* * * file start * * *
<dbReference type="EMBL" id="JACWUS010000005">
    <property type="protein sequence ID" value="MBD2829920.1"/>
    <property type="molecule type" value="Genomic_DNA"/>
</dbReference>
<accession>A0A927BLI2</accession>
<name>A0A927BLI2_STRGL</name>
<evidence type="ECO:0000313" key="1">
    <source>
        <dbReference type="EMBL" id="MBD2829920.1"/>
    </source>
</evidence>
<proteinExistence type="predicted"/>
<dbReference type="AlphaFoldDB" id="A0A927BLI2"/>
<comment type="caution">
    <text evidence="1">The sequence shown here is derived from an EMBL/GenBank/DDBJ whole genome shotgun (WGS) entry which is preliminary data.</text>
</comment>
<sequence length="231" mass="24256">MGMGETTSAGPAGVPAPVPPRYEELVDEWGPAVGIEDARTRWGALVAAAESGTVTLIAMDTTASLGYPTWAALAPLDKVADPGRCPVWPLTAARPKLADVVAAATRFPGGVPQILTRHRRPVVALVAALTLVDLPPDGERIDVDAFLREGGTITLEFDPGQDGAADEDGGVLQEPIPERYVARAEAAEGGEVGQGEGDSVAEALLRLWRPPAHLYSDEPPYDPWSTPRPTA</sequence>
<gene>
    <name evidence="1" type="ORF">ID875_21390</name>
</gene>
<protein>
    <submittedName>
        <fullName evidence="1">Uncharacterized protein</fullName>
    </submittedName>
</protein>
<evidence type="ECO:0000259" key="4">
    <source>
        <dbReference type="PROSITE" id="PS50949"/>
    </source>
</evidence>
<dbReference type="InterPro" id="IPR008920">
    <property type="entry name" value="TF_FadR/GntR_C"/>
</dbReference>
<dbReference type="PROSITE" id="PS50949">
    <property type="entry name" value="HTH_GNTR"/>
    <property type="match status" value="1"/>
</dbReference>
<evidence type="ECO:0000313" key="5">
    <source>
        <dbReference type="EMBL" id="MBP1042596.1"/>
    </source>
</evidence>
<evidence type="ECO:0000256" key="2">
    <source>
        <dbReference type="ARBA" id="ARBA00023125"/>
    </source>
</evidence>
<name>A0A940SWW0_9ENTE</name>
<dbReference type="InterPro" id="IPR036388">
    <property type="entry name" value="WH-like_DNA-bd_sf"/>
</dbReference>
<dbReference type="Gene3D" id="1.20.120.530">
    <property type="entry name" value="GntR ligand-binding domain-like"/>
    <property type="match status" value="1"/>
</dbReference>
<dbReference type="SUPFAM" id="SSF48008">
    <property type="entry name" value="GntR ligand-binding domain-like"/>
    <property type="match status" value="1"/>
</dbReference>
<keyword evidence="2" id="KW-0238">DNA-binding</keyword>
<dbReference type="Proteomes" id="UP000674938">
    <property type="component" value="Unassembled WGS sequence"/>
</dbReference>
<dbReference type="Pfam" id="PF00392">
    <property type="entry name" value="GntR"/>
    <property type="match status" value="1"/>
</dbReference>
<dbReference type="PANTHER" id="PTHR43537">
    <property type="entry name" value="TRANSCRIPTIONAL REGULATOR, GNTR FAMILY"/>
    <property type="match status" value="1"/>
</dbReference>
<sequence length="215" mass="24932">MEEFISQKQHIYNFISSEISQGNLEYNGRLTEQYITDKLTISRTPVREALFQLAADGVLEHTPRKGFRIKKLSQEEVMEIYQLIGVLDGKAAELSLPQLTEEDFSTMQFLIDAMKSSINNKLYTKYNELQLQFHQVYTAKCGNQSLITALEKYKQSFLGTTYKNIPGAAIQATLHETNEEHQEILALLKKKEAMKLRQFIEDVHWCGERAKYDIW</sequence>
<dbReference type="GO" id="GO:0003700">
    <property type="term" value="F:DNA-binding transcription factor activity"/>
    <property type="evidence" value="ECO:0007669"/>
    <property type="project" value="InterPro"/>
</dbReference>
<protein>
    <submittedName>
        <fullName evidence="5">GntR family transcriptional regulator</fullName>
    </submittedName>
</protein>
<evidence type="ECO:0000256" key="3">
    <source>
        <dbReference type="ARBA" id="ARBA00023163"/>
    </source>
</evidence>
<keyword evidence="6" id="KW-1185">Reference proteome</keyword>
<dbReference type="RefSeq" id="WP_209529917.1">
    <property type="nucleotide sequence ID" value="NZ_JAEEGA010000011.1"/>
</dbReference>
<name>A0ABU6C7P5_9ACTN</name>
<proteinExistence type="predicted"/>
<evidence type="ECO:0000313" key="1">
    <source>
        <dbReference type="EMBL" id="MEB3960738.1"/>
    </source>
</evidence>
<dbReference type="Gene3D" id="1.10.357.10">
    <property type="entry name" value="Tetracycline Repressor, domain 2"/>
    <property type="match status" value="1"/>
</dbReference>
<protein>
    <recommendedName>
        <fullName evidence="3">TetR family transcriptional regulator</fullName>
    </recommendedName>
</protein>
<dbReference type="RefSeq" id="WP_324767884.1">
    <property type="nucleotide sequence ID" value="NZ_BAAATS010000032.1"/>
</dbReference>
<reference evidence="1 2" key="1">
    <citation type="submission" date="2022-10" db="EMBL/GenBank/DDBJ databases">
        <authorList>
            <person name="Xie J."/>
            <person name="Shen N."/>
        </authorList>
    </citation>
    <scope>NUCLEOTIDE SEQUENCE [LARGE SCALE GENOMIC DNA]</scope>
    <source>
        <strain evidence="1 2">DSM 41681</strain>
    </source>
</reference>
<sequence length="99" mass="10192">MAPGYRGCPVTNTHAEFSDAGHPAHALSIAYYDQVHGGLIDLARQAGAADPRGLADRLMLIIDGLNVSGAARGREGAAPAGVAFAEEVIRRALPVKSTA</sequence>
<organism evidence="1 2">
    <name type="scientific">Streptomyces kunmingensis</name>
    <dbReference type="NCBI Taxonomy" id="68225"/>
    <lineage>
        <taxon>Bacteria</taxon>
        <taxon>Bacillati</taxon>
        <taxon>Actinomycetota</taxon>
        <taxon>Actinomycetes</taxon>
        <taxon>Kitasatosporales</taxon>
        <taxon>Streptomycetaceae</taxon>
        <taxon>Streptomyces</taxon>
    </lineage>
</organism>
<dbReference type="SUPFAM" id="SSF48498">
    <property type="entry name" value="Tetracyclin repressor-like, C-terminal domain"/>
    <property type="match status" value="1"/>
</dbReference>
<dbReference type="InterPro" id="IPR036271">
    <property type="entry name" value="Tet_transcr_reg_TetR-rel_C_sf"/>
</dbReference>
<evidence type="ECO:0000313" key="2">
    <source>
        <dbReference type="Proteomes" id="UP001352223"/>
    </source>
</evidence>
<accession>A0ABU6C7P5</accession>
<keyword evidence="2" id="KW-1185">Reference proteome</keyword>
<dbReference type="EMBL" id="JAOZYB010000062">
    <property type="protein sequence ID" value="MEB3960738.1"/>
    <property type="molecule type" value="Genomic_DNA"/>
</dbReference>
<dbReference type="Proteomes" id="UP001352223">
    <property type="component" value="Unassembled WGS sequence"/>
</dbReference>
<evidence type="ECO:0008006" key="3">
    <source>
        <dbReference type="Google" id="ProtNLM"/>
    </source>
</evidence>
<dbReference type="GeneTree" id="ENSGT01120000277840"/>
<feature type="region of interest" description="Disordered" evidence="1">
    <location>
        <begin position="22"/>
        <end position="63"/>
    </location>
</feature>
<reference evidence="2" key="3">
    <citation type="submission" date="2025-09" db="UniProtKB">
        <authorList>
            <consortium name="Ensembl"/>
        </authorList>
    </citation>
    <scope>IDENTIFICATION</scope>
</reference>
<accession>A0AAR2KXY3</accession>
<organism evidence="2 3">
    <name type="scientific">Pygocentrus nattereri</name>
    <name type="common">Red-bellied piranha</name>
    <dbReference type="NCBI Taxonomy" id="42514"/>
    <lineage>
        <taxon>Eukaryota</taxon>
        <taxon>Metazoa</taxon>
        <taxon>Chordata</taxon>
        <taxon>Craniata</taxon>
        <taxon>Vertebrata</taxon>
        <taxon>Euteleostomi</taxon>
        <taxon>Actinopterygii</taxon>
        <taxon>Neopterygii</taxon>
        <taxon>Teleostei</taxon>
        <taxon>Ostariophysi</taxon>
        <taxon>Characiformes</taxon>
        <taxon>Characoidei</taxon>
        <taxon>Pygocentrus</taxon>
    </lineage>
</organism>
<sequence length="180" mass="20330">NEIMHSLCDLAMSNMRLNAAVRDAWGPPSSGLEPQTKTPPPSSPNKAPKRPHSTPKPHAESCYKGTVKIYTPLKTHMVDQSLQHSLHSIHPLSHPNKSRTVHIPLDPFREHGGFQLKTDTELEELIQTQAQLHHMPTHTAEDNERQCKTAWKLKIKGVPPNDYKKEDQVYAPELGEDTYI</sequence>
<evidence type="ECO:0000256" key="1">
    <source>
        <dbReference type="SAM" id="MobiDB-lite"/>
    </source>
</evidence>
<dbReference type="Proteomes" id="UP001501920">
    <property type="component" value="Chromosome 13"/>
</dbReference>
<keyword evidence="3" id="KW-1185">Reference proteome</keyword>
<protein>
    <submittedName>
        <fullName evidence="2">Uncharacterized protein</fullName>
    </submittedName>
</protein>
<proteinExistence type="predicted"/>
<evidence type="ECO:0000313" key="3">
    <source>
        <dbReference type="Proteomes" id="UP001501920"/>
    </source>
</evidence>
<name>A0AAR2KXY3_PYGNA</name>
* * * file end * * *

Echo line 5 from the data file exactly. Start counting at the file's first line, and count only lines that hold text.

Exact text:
<accession>A0A927BLI2</accession>